Practical Tips for Crisis Management

As a small business owner or manager, you have a lot on your plate. But there are few job requirements that are more important for the overall success of your business than making sure your business is able to weather the many storms that are sure to come along over the years with effective crisis management tools and practices such as these.


Have a Plan to Manage Various Crises


There are an abundance of styles or forms a crisis can take. Businesses today need to be prepared to manage all of them head on. The major types of crises your business may face include those that are:


  • Natural
  • Technological
  • Malevolent
  • Organizational
  • Confrontational
  • Leadership
  • Related to violence in the workplace


You need to have a plan of action for how to respond to and manage each and every situation. More importantly, you need to make sure that employees and managers working for your small business understand the proper procedure for each and every situation and circumstance. It needs to be part of your company policy.


Practice Prevention


Prevention is almost always the best cure. For most crisis situations, there are acts and procedures that could mitigate the situation and actively prevent small problems from becoming much larger problems. As just one example, strict technology policies and procedures can prevent many technology-related crises that would otherwise impact your business. Likewise, a cyber crisis response is essential in dealing with a cyber crisis.


That said, it’s always wise to have a “Plan B” to fall back on, like business insurance that covers liability and business interruption resulting from a technology-based crisis. More importantly, you need to know exactly what your business insurance will cover when crises do happen, and your business insurance agent is invaluable in this regard. Peace of mind that your business is protected from the worst is priceless when the worst seems to be happening all around you.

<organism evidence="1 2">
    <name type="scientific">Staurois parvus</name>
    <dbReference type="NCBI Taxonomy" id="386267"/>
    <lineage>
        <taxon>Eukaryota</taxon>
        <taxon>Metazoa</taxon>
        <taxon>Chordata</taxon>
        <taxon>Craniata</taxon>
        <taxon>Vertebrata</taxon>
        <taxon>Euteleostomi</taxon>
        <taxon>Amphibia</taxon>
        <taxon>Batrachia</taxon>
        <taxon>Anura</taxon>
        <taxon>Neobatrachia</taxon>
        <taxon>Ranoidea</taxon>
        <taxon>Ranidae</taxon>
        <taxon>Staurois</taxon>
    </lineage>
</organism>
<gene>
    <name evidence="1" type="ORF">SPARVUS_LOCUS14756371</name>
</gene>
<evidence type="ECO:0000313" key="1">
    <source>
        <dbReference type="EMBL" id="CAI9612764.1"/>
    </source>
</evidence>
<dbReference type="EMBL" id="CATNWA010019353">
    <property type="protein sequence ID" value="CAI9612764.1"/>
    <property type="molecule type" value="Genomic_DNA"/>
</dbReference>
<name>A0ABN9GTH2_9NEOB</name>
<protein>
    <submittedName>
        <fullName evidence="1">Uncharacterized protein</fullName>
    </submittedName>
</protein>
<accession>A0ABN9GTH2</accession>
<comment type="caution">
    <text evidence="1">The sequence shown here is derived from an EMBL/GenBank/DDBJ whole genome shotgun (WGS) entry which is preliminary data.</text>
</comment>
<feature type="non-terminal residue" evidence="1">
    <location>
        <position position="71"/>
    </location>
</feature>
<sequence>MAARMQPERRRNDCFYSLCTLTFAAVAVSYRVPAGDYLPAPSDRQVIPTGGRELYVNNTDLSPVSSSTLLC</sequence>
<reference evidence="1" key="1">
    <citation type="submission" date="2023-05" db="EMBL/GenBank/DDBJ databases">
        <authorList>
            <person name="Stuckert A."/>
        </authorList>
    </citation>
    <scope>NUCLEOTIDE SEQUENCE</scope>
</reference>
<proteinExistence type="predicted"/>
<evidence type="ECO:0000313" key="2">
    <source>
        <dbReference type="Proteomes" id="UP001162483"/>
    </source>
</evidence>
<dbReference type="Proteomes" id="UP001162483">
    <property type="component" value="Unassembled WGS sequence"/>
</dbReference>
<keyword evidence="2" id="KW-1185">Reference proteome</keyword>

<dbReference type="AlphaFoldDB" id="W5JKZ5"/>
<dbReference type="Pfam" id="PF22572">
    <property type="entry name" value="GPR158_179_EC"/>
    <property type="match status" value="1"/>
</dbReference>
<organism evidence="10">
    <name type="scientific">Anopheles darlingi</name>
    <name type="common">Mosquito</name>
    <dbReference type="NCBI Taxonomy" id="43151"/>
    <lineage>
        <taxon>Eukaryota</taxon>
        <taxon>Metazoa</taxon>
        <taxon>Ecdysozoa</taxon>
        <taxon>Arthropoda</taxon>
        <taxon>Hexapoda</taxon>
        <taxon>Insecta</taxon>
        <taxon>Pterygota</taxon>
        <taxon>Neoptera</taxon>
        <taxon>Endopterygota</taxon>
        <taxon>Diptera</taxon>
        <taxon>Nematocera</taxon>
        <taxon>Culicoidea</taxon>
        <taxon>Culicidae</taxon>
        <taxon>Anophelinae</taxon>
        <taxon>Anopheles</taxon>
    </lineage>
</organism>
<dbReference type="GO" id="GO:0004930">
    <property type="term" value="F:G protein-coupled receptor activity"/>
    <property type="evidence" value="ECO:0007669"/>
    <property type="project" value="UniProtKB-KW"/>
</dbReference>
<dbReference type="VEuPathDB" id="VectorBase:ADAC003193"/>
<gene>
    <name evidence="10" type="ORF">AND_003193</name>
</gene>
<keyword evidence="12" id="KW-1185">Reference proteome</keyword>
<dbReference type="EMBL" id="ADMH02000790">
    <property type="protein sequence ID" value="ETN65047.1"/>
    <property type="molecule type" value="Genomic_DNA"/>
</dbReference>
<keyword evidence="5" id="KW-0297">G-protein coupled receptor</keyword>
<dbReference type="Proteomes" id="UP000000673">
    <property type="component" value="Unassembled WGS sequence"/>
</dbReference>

Educate all Employees about Their Role in a Crisis Situation


This isn’t a “once and you’re done” effort on the part of owners and managers. This needs to be an ongoing process that’s revisited and restated well and often. The better educated your staff is for what is expected of them in a crisis, the greater the likelihood is that the will meet your expectations when the time comes. One of the most important things you need to have someone assigned to deal with is taking care of your customers in the aftermath of a disaster. You want to have someone designated to this task as a priority so that your customers get the word about what’s going on, reassurance that their interests are protected, and information about when you’ll be back to serve them again.


Whenever crises strikes your business and whatever form the crisis takes, it is in the best interests of everyone involved to deal with the crisis quickly and effectively so you can get back to the business you do best.